However, he is supported by a very strong cast, and the whole production transcends its limitations. Colin Moody’s Claudius reaches the Shakespearean extremes that in Cowell’s performance are only gestures, and his confession of guilt as he prays is one of the strongest moments of the play. I enjoyed Barry Otto’s movingly camp portrayal of Polonius, and Chris Ryan was a strong and deeply credible Laertes, a character who could easily be all blandness. Tim Richards and Matthew Whittet as Rosencrantz and Guildenstern make an enjoyably gormless double act, and I very much liked Laura Brent’s naive and fragile Ophelia, whose madness touches a terrible pathos. In short, for all its flaws, this Hamlet is well worth a look.

Photo: Brendan Cowell as Hamlet in the Bell Shakespeare production.


Anonymous said...

Welcome to Sydney Alison. Try to see "Don't Say the Words' before it closes. Very good, fascinating deconstruction of a myth--think you'd like it. Anna Lise Phillips excellent.

Alison Croggon said...

Hi TE - I'd love to, only I'm in Melbourne! (This was the touring season...)

Anonymous said...

Thanks for your review Alison. It was very interesting to read about Brendan Cowell. I was commenting to a friend on the Friday before we were to see the show that after seeing his second poster on the outside of the Arts Centre that he looked a bit more annoying than the first one (and I LOVED him in Noise) and made the comment that this production (and his performance) would have to be pretty damn amazing to make me happy to see it...considering the marketing materials and his slap happy smug bugger/I'm way too cool to be doing anything but being cool in this poster expressions.
(My friend pointed out that this would be a directed photograph).

We decided that given the strength of Marion Potts stylistic brilliance (I make that comment in light of being completely under-whelmed by her production of that poem at Malthouse earlier this year - her style amazing but where I wondered how she would go if given a good script to work with) and that if this Hamlet worked it would REALLY REALLY work. That if it didn't work, well then it would be a waste of time to go sit through it...smug bastard and over done style = too much. Bring on Lateline!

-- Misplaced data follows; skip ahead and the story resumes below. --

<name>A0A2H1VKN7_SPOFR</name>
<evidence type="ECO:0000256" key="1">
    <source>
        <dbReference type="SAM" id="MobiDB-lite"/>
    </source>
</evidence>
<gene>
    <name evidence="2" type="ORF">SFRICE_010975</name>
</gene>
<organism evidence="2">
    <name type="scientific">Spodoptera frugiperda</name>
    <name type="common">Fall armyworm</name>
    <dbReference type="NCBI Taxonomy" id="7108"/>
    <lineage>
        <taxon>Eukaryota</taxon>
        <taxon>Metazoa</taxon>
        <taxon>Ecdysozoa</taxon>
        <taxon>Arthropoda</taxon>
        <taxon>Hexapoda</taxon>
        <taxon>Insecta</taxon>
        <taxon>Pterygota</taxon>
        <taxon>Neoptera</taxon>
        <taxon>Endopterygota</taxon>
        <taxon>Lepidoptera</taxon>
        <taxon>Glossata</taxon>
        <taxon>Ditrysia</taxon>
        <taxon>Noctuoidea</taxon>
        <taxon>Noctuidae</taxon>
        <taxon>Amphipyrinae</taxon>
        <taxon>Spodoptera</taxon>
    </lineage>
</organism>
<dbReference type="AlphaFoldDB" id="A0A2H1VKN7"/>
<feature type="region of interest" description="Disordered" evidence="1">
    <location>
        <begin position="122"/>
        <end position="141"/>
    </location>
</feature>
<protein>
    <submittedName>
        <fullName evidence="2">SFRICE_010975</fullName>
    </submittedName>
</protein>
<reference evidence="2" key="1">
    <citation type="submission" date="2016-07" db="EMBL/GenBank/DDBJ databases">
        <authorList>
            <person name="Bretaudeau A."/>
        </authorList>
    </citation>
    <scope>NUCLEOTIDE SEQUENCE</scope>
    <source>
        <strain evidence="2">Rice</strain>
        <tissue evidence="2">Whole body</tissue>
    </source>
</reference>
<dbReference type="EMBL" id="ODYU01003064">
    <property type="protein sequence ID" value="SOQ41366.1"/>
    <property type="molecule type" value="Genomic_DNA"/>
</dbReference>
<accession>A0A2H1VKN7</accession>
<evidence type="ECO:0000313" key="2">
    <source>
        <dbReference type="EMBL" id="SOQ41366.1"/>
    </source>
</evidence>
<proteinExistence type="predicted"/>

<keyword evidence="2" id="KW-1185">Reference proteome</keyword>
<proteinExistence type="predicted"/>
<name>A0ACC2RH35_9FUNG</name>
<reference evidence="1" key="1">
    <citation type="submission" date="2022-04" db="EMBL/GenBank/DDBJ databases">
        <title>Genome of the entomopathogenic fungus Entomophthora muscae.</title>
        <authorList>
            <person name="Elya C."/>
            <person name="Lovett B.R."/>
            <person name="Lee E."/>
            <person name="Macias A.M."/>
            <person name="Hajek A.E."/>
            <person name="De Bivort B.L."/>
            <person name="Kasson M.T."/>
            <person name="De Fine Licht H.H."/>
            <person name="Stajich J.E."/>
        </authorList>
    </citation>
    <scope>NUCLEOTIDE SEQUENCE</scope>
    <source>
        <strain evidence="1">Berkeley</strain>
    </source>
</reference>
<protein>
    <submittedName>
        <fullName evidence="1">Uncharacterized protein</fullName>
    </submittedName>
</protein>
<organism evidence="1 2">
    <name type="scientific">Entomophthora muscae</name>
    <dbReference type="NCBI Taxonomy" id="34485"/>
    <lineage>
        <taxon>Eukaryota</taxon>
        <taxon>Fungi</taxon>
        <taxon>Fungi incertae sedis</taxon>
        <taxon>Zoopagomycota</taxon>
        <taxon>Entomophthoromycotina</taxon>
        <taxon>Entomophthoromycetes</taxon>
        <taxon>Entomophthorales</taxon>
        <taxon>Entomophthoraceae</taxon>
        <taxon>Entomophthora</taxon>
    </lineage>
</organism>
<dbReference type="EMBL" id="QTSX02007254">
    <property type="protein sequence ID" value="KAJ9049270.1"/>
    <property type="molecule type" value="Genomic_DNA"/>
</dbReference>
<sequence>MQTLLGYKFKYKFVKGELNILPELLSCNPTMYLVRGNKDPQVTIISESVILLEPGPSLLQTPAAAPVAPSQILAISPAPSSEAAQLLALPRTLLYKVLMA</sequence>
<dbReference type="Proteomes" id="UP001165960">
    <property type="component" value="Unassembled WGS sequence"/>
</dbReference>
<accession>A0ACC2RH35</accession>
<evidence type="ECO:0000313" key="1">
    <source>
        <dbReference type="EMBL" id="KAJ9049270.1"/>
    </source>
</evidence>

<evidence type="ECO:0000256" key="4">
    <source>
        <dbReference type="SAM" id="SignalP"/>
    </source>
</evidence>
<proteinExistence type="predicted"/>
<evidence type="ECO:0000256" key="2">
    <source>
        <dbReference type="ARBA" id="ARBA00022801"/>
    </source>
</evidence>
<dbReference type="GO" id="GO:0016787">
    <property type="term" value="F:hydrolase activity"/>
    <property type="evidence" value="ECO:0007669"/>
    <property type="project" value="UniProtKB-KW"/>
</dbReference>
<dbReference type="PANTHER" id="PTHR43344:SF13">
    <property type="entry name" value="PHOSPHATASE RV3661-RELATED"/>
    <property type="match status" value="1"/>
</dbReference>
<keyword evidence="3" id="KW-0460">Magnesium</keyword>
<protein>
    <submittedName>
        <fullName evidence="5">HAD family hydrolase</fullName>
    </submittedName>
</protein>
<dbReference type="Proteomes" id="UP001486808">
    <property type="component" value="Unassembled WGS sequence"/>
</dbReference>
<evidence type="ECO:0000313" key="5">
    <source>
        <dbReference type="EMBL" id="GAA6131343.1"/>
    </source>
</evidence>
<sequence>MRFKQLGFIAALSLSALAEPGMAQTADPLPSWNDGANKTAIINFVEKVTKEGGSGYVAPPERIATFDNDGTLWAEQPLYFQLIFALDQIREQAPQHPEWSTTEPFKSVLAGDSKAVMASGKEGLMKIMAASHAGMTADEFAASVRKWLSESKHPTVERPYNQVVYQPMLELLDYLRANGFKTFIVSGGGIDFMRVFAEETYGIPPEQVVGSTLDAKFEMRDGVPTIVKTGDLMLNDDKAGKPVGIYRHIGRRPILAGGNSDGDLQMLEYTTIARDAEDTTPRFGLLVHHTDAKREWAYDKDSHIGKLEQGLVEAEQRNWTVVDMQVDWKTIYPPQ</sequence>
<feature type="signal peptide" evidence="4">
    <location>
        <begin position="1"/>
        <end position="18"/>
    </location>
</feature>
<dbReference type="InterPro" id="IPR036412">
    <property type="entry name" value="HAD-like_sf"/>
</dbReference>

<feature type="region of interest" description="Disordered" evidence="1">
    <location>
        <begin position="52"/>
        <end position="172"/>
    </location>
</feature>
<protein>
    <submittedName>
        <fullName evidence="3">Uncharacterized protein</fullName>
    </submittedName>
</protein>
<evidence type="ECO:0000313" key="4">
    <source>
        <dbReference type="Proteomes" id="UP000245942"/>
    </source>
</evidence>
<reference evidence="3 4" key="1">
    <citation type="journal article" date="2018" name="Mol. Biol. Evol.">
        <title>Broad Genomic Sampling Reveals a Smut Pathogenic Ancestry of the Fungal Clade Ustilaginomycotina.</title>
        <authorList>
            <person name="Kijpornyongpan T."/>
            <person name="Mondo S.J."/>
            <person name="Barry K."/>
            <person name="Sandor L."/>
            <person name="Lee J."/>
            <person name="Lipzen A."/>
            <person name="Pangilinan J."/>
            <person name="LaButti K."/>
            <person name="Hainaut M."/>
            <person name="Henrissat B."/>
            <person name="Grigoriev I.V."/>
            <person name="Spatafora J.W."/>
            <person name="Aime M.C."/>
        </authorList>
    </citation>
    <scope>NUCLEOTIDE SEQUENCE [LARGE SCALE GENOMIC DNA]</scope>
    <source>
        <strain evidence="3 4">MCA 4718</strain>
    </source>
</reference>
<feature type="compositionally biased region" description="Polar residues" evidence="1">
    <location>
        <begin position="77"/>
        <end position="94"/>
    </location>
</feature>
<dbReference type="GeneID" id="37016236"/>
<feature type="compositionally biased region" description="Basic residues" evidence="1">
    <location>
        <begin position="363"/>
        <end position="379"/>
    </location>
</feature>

So it was with a strange sense of dismay when my friend and I had a disastrous falling out on Friday night and someone else went with her on Saturday. When we got back together on Monday I asked her how it was. Her new date LOVED it, but then again he is an English teacher. While my friend said "it was alright". She also mentioned the lead being a bit light on.

I am saying all this because I wonder about the casting of known actors. Imagine if we had someone less well known playing that role? I wonder if these roles are cast in some part to garner ticket sales. I wonder if this is a fair thing to do? I wonder what the feeling is for casting as a business decision.

I for one am glad I didn't sit through it if my friend thought it was 'alright'. I generally find I am a lot harder on theatre than she is.

And am I actually alone in thinking that Shakespeare is actually not that great? I am aware that this might raise the ire of the majority of the population, but simply ask because to me there are some pretty compelling stories going on, and some pretty sweet turns of phrase, but apart from that I simply find that this is another example of the Great British Empire inculcating us with their imperialism ( much like they decided to steal this land).

I simply wonder if a director as aobviously brilliant as Marion Potts, and an actor as wonderful as Brendan Cowell sat down with three writers they loved, gave each of the writers a commission, and themselves a fee, then they developed three scripts, and put on the on they liked best, whether we might actually get something amazing? Rather than this Shakespeare thing?

People argue that these words have survived over 400 years, yeah but so has slavery. Does that make it good?

The bible has survived over 2000 years, does that make it right/good/the best?

I am just wondering if I am alone and whether anyone out there has an argument in support of Shakespeare texts that actually moves beyond the brainwashing they've been given like a great flock of sheep.

I am all for monologuing Marc Antony's speech to the masses following the death of Caesar (Friends, Romans, Countrymen) and all for some of them sonnets), but then again, I would rather read a John Steinbeck anyday. Then again I would rather read some T.S Eliot anyday.

I just don't get this thing about the bard. I wonder who the great Middle Eastern writers of drama are who have survived in their cultures for an equally impressive time, and perhaps this is simply me hating the white man fascist thing.

I am interested in this. I am also interested in the question as to whether any of the current 'great' theatre writers will survive for 400 years - given the advent of film/new media.